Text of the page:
Monday, January 18, 2021

Oh, Barmah! Tales from the riverbanks of the mighty Murray River (Dhungala) in Yorta Yorta country

We're in Victoria's Sun Country region at Barmah, looking at maps showing off-road tracks, significant wetlands and camping spots along Dhungala, the Murray River, Australia's longest and the third longest navigable river in the world. With or without the impressive statistics, this particular area is quite simply stunning, too good not to share. 

Dhungala, the mighty Murray River

This is an assignment that's brought us to the wider region without a fixed prior plan and it's a luxury to go as we please, choosing accommodation to suit. Barmah, the only Victorian town north of the Murray (I still haven't worked that out!) is on our radar as it is beside the river with a connecting bridge to NSW.  The Barmah Bridge Caravan Park has cabins and the kind owners give us the spotless Cockatoo cabin a short walk from both the riverside and the Barmah Hotel –  we're just in time for dinner at 6pm. The hotel bar/dining room has historic photos around the walls and it seems that bushranger Ned Kelly played cards here. We're masked up because of Covid – maybe cause for a philosophical discussion with Ned here?

There's hardly anyone about as the VIC/NSW border only opened the day before we arrived so we're beating the crowds, lucky to find this place to stay ahead of what is shaping up to be a huge weekend for camp grounds and accommodation along the river. Nine hours' drive from Sydney via Wagga Wagga and along back roads through plains of golden wheat fields –  it's been long day reaching the heartland of Yorta Yorta country, but there's still time to wander by the river at dusk, to the tune of a cacophony of corellas!

Pre-dawn we're heading in to the Barmah National Park where the Barmah-Millewa river red gum (Eucalyptus camaldulensis) forests meet the Moira and Barmah Lakes systems.  There's movement in the trees and a group of brumbies appears, ghostly shapes blending effortlessly into the setting, as do the kangaroos and emus we see along the way. The brumbies have a reprieve from the muster due to take place the following weekend, cancelled due to Covid. The Heritage listed Muster Yards stand empty. 

Tracks to the left lead to flooded areas but we hope to drive the loop road without incident. No such luck, the road ahead is closed, even to our rugged 4x4 with an intrepid driver! Backtracking we follow loops and turns to the river, where camp sites beckon and the idea of settling in to camp for a few nights is extremely tempting. There are huge trees and everywhere a sense of calm, as if every part of this place is sacred and protected, which it obviously is. There are canoe and shield trees, scarred trees, markers, cooking mounds and ceremonial and burial grounds –  signs for an interpretive walking track from the Dharnya Aboriginal Centre (closed) help visitors focus on details it would be easy to overlook, such as how the burls on the huge river red gums are formed.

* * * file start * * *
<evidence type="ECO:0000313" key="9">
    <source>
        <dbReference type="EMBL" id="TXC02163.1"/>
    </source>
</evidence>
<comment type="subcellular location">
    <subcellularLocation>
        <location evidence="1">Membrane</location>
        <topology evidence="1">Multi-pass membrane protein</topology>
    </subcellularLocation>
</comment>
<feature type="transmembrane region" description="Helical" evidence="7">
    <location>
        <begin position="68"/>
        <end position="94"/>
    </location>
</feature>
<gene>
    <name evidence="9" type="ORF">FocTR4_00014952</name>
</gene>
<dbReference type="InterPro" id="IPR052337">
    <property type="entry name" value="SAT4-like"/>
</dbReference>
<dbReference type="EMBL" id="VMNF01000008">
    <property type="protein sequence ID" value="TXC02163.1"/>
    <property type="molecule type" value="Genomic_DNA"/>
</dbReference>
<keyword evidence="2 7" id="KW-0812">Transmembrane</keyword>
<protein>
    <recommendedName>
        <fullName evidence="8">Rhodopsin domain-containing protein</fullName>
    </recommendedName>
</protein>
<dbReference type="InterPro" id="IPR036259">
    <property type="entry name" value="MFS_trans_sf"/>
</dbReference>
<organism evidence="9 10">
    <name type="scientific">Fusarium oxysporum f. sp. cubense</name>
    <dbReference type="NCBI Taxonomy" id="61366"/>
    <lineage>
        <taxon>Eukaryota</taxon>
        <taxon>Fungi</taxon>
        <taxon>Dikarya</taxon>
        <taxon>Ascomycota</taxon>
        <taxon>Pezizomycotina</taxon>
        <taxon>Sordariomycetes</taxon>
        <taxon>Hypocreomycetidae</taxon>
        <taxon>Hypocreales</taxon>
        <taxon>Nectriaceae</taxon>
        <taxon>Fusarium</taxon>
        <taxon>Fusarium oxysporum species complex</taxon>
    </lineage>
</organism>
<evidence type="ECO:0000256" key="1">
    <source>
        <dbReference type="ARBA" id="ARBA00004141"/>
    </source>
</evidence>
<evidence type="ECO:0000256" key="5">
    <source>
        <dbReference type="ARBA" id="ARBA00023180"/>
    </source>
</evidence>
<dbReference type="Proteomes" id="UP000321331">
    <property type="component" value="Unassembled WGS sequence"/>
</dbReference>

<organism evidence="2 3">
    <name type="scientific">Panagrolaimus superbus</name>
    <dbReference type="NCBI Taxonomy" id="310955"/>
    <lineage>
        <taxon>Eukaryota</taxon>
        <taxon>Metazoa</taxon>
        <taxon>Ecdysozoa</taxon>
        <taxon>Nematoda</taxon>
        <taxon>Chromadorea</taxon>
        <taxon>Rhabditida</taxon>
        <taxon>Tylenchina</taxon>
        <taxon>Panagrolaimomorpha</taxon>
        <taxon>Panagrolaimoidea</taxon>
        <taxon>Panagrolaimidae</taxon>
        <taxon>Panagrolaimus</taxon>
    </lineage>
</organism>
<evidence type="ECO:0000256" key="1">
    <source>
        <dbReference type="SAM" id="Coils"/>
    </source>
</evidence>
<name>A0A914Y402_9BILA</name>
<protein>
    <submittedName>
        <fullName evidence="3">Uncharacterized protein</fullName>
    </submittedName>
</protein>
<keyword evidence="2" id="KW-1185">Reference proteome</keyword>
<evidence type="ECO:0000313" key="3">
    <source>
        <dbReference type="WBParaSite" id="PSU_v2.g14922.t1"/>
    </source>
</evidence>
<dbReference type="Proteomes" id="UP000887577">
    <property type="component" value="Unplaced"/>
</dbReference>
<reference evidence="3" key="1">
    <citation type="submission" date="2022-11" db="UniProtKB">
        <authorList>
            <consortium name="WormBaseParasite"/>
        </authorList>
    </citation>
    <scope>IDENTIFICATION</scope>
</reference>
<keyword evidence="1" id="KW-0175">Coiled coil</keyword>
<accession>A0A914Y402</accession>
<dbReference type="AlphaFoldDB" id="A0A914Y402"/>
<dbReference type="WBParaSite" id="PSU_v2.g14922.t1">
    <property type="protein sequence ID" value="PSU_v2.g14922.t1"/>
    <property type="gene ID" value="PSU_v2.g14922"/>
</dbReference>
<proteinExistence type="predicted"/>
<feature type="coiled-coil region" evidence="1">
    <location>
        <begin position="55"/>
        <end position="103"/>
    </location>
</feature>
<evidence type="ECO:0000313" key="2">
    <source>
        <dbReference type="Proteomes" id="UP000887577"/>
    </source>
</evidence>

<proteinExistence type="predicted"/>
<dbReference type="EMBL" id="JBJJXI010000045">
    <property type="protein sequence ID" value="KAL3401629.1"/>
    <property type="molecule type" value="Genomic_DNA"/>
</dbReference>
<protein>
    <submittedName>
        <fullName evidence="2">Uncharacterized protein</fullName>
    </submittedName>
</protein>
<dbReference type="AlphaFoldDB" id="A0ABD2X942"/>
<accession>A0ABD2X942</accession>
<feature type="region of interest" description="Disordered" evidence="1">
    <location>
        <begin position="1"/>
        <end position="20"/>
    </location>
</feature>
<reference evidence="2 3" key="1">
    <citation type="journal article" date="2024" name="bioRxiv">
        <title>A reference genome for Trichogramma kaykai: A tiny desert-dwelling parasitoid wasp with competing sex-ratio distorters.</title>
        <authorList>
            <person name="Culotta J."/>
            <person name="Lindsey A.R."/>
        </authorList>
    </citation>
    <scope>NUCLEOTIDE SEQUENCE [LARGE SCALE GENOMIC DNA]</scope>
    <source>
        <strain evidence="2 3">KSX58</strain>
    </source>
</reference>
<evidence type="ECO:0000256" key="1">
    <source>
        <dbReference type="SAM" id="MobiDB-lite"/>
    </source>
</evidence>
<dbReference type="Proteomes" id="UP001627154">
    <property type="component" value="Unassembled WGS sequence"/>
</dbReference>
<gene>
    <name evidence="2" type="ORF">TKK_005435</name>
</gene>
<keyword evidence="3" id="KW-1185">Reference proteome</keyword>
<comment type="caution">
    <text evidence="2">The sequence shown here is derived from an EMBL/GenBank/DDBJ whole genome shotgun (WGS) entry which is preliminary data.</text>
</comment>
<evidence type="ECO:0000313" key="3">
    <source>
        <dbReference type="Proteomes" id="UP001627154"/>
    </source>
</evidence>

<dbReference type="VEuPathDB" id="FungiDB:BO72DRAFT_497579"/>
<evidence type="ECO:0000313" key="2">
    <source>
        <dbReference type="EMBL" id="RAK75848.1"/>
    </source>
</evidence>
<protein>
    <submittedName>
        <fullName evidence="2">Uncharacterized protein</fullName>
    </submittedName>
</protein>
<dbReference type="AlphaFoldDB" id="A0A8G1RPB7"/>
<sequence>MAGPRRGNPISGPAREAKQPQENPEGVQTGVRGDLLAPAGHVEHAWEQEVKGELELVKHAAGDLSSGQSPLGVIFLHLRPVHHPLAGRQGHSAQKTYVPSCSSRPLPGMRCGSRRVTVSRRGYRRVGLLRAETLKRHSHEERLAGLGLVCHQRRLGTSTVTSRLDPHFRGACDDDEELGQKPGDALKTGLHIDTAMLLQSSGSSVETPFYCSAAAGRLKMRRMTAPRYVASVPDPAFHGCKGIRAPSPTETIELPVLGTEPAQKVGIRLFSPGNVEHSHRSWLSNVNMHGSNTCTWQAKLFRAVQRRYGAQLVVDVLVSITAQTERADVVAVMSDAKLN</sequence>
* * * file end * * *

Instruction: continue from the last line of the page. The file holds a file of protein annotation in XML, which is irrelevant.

Brumbies and burls
Self-guided trails

Still looking for the lake system we try several tracks, finding car parks on the edge of the river but still no lake. Parts of the forest are flooded, the dark waters reflecting the trees in a mesmerising fashion, like a mystical/magical film setting. Backtracking again we follow another side road and find a large group of fishermen poised to launch their boats. This is Barmah Lake and it's sensational, the river widening, lined with beaches and reed beds, reflecting the clouds from its calm surface. 

Stunning Barmah Lake

Following tracks back beside the river we pass named points that are obviously favourite camping spots, a few occupied with campers looking decidedly happy and relaxed. No doubt they'll have the luxury of time to experience the fascinating features of these significant freshwater wetlands, recognised under the international Ramsar convention and home to around 550 plant species, more than 200 species of birds including Superb Parrots, mammals, frogs, native fish, turtles and much more. 

Reluctantly we leave the park for our next location at Moama in NSW opposite the historic VIC river port of Echuca. Our choice for the next two nights is a yurt at the eco-friendly Talo Retreat, the glamping section of the large Moama on Murray Resort offering, the Talo Retreat video says, an experience you will never forget. Biking and canoeing are options or just lazing, swinging in a hammock, looking out for parrots and kangaroos. But there's no relaxing for us today as we must be elsewhere and leave as the place fills up with a film crew and two media groups. Luxury glamping facilities are among the future plans for the resort, we're told.
Yurt at Talo Retreat

Barmah Hotel